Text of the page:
It was confirmed in the Budget 2020 that from 1 April 2021, a 2% Stamp Duty Land Tax (SDLT) surcharge will apply to non-UK resident individuals, companies and trusts purchasing residential property in England and Northern Ireland. Notably the surcharge does not affect Welsh LTT or Scottish LBTT.
It is widely expected that rules will be introduced to stop non-residents simply incorporating UK entities to acquire the residential property.
In practice, this means that the rate of SDLT on the "top slice" of the price of high-value residential properties (i.e. the price above £1.5m) will be 17% from 1 April 2021, as follows:
|"Slice" of the price
||Residential property SDLT rates
+ 3% second property surcharge
+ 2% non-resident surcharge
|Up to £125,000
|£125,001 - £250,000
|£250,001 - £925,000
|£925,001 - £1.5 million
Given the higher rates applicable to some buyers, it will be important to make sure that any residential purchases are complete before 1 April 2021 if possible. Notably exchanging contracts before, but completing after, 1 April 2021 will not be enough to escape the surcharge.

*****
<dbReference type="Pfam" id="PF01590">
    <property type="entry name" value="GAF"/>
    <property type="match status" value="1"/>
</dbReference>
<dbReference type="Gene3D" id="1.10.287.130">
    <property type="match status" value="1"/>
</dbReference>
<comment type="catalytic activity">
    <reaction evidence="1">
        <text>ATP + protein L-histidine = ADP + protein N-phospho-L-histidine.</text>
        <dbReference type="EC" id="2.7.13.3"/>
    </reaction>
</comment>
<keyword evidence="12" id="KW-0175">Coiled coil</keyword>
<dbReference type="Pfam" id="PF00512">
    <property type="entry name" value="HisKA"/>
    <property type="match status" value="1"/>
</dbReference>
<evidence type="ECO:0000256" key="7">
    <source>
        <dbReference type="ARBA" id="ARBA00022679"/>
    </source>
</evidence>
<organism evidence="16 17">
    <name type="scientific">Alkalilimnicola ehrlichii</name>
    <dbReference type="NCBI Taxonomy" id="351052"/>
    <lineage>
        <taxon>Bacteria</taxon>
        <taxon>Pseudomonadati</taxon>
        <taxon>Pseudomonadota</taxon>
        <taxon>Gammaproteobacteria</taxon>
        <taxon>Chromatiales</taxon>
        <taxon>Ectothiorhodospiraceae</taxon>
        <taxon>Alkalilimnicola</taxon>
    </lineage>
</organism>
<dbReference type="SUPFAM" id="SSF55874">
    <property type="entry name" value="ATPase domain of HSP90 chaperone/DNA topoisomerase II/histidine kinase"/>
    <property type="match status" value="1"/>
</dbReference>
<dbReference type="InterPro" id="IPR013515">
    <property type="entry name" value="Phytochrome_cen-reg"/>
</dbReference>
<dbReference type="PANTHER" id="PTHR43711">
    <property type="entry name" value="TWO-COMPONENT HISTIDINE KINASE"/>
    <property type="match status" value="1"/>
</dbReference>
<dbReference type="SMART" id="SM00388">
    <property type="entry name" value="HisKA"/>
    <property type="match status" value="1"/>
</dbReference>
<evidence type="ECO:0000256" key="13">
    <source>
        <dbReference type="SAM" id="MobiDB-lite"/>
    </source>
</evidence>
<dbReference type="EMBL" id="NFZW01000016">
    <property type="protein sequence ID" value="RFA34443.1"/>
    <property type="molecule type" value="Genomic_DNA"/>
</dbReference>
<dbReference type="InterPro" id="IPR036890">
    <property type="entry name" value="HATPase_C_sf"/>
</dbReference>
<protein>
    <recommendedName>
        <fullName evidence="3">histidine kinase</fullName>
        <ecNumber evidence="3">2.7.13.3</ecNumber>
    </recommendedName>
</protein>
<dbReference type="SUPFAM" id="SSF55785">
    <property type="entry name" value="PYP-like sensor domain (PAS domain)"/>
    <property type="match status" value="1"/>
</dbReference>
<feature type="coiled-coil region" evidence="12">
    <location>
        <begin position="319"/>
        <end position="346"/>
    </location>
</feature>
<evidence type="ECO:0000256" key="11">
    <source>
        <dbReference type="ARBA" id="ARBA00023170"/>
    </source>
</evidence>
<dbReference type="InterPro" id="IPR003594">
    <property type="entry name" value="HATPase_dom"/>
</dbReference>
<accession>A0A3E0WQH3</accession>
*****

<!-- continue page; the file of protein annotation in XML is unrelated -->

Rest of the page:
The surcharges do not apply to non-residential or mixed use properties, in relation to which the top rate of SDLT remains 5%. This new surcharge will therefore only add to the importance of distinguishing residential from non-residential / mixed use property for SDLT purposes. Whilst it is clear that HMRC are being more active in challenging the boundary between what is residential and what is mixed-used (as evidenced in the recent Tax Tribunal decisions), the issue is obviously not yet important enough at the moment to prompt any legislative change. For example, a simple change could be to oblige buyers of mixed-use properties to apportion the consideration between the residential and non-residential elements, with SDLT being charged at the relevant rates on each part. However, no such change appears on the immediate horizon.
It is also worth noting that increasing the residential rates in this way could potentially push non-residents to look at buying the corporate entities that own such high value residential property (rather than the real estate itself), as such share transactions are usually outside the scope of SDLT. However, with the complexities and additional risk of buying a corporate vehicle, the existence of ATED and concerns about anti-avoidance rules applying on any subsequent de-enveloping of a property may limit such activity in practice.